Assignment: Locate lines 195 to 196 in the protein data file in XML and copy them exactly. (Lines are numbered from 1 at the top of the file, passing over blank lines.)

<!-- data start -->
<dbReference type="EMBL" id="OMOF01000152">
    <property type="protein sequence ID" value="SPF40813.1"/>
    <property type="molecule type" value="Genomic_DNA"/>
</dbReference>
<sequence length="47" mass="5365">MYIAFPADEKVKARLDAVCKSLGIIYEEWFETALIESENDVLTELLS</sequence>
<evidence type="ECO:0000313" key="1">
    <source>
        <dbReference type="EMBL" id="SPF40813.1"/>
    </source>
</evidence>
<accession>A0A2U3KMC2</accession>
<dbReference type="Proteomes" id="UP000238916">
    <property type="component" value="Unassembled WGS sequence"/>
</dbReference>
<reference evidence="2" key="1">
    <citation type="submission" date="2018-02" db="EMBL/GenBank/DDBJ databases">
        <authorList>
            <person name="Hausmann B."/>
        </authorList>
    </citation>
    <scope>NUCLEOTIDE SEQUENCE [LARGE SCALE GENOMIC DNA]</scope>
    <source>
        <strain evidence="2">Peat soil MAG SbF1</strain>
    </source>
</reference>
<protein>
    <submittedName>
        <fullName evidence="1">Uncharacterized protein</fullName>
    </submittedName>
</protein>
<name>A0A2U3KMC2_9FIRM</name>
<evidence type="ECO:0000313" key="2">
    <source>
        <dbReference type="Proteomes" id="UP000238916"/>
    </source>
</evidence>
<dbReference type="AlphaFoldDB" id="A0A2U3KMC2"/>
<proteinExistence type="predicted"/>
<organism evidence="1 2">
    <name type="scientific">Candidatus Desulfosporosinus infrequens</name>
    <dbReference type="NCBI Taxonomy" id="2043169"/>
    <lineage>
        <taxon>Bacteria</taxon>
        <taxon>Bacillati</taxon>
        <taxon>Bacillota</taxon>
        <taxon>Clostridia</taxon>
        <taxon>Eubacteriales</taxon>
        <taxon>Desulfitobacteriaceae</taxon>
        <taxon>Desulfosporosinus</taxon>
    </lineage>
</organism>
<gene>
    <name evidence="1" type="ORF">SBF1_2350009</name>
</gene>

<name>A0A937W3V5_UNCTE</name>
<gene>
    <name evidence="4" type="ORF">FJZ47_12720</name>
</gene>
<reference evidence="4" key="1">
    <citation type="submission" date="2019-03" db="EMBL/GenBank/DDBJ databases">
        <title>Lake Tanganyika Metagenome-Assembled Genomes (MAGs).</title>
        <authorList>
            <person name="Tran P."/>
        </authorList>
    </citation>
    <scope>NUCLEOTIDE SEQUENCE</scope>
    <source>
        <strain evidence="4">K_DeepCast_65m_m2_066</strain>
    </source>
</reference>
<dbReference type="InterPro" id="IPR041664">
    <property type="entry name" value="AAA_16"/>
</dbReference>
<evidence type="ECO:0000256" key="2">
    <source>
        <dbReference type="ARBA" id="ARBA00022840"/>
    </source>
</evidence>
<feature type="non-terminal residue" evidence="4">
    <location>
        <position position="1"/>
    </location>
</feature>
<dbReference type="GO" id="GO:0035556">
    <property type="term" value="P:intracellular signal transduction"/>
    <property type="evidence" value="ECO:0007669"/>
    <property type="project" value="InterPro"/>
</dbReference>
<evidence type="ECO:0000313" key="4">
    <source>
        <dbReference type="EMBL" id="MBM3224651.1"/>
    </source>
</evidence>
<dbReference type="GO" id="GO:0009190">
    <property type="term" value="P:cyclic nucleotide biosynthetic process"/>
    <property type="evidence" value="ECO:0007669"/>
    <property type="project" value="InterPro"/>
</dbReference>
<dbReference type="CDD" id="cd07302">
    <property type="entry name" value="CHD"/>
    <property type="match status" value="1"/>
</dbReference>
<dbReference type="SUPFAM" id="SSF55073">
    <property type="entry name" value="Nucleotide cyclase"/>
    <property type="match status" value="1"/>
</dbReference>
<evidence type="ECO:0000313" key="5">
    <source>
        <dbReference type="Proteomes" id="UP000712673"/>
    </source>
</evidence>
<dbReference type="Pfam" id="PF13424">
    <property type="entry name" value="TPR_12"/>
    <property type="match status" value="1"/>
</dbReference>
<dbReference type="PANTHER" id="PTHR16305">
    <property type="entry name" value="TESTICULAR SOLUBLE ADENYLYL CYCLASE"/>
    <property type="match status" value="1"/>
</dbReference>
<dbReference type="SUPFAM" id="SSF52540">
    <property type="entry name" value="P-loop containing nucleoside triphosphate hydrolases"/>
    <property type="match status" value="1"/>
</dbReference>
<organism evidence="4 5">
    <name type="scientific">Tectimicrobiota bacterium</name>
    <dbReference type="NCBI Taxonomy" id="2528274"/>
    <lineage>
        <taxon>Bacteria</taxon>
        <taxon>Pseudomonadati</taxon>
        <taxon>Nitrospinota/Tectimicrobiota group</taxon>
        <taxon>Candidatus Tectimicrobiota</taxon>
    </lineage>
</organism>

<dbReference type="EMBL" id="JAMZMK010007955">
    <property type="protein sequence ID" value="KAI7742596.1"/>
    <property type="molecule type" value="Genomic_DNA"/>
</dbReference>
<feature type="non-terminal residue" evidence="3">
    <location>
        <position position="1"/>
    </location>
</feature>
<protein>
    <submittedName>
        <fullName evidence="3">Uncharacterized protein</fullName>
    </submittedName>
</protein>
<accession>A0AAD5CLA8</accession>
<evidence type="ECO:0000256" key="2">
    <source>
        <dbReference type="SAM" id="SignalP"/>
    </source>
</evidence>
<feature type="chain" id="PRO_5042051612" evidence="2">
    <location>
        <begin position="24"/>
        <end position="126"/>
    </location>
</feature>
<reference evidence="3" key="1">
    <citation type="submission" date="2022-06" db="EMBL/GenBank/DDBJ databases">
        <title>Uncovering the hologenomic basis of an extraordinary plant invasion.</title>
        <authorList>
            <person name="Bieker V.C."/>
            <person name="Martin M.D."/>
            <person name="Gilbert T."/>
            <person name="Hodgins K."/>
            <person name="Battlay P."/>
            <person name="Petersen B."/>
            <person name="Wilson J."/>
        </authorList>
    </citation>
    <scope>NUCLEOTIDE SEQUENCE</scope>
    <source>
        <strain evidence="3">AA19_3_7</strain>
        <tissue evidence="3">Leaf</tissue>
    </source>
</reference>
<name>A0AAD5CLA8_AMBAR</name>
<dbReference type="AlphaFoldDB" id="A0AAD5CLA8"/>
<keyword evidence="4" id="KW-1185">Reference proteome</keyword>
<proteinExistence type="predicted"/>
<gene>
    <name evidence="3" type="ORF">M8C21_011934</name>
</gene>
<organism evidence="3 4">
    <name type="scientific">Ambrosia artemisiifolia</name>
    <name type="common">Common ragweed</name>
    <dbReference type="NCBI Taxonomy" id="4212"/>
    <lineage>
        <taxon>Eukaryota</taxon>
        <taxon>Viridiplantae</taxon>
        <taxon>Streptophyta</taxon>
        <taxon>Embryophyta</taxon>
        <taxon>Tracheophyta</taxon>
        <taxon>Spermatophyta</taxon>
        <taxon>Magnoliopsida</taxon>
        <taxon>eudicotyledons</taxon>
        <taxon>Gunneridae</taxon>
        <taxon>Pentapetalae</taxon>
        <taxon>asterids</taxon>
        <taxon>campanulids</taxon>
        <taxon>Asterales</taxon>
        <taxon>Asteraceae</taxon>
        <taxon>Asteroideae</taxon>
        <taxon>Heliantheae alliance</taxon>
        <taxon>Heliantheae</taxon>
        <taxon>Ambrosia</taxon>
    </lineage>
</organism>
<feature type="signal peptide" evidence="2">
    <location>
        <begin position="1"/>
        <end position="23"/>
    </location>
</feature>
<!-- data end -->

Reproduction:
        <taxon>Tracheophyta</taxon>
        <taxon>Spermatophyta</taxon>